“Books are a uniquely
DIANE DE BEER
The Scandal by Fredrik Backman ((Penguin/Michael Joseph)
How can you resist a book that starts with the following sentence:
Late one evening towards the end of March, a teenager picked up a double-barreled shotgun, walked into the forest, put the gun to someone else’s forehead and pulled the trigger.
Some may be familiar with the writer, Frederik Backman because of his most prominent book thus far, A Man Called Ove , an intriguing look at a man who could not relate to the rest of the world and thus turned most away from him.
This is no different. Beartown is a small town in a large Swedish forest. It is in danger of losing any economic future it might have but there’s one shard of light – a tiny one – but it’s there.
The town, 99.9 percent of it anyway, are fanatical about their ice hockey team. We’re not talking the big leagues, it’s all about the stage that will take them there if they do well. So it’s small town, small odds, and small team. But this seems to be their only hope of not shrinking to a point of no return.
And they’re all set to go with the fighting spirit and the chance of the boys pulling it through. But then bad things happen to good people and good people aren’t always willing to do the right thing.
That’s how much of this story plays out as Backman peels and dissects this town like an onion, one nick at a time. It’s fascinating as he tells the story of generations in a town where everyone is linked to their sporting success in some way whether it is the local bar owner or the mother who cleans the ice rink.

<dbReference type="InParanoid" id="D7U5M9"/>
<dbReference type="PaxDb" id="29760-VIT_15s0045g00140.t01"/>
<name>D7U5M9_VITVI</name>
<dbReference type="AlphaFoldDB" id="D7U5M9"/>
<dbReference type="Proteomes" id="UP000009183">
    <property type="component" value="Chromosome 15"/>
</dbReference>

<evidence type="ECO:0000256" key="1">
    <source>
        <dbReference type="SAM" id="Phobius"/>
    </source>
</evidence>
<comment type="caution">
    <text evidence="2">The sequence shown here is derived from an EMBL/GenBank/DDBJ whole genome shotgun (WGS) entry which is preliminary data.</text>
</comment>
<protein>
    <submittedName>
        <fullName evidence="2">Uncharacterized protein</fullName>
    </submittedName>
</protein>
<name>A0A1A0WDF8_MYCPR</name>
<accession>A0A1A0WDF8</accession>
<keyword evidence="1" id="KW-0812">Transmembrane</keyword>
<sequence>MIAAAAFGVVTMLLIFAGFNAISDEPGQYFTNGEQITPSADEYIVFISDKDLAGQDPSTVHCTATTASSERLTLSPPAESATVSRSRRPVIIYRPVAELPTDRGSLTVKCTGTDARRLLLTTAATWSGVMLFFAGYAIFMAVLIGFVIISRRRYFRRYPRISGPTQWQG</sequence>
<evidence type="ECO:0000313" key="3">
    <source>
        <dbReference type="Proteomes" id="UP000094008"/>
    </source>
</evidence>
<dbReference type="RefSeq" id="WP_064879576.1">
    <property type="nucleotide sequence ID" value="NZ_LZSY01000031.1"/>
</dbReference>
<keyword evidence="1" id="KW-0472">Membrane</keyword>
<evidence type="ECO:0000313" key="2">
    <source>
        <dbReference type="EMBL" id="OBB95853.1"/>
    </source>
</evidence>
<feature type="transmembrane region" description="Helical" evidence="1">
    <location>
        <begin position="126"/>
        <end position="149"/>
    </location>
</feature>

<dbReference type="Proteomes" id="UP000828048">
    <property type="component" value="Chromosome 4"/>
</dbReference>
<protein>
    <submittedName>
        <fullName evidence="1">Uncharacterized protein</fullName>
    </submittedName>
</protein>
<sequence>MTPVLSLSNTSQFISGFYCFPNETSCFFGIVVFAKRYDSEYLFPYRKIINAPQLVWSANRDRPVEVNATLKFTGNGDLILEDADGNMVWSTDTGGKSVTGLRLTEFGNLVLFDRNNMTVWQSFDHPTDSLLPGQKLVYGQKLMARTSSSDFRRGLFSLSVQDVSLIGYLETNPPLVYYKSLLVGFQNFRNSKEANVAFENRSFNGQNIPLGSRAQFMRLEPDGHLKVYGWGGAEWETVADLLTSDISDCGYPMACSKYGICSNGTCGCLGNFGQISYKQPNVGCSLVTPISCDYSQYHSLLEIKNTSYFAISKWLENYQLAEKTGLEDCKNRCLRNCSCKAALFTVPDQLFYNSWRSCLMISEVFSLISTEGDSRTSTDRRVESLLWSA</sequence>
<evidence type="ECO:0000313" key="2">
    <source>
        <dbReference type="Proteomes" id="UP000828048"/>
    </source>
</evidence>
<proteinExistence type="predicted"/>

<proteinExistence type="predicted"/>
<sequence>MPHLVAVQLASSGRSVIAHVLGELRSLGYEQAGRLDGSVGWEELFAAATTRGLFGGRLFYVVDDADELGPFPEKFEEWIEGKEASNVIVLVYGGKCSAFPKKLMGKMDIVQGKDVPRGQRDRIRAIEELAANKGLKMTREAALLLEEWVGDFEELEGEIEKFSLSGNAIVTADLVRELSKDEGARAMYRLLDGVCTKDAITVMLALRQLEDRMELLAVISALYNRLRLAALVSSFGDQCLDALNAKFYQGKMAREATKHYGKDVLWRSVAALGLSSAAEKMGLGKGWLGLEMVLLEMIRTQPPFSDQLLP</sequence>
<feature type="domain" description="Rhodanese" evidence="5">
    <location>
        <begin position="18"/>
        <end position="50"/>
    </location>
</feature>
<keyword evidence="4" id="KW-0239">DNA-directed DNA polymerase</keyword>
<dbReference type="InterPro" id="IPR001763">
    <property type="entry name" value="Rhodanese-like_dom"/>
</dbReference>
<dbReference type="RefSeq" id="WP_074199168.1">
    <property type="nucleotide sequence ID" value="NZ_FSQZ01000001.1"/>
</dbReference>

The author has stacked the odds so that everyone seems implicated in a certain act that throws their every decision into question. Are your morals going to hold or are you going to bend them a little with the knowledge that individuals might be wronged but it would be for the greater good?
Haven’t we all wondered about certain people – on a small or larger scale – and how they live with their conscience? They must bend the truth a little to do what they do and get away with it – or so they believe.
All of these issues come into play in this story which affects everyone in the town on some scale.
Because of all of the issues involved, the fact that it is driven by sport, which impacts communities whether in a large city or small town. The author has cleverly reached far and wide to draw on a reading public.
In our family, everyone is reading or has read the book and loved it. It’s that kind of tale. It’s something that people can talk about, discuss and bring their opinions to bear.
What Backman does exceptionally well, is hold your attention. Even if translated, it is tightly written but more than that, it is the way the story is told. Many different characters are brought into the game, to show what specific people do under specific circumstances. There’s mother of the wronged child for example or the father who has both his daughter and the sports team to consider.
It reminded me of the storytelling abilities of Lionel Shriver who takes a contemporary dilemma and pulls it apart by telling a specific tale.
It’s exactly what Backman does here. Whether in a snow covered Swedish town, or a Cape south coast village, the story that is told can unfold similarly which is why it is so enthralling.
If you want a good read that can be passed around the family with good results all round, this is it.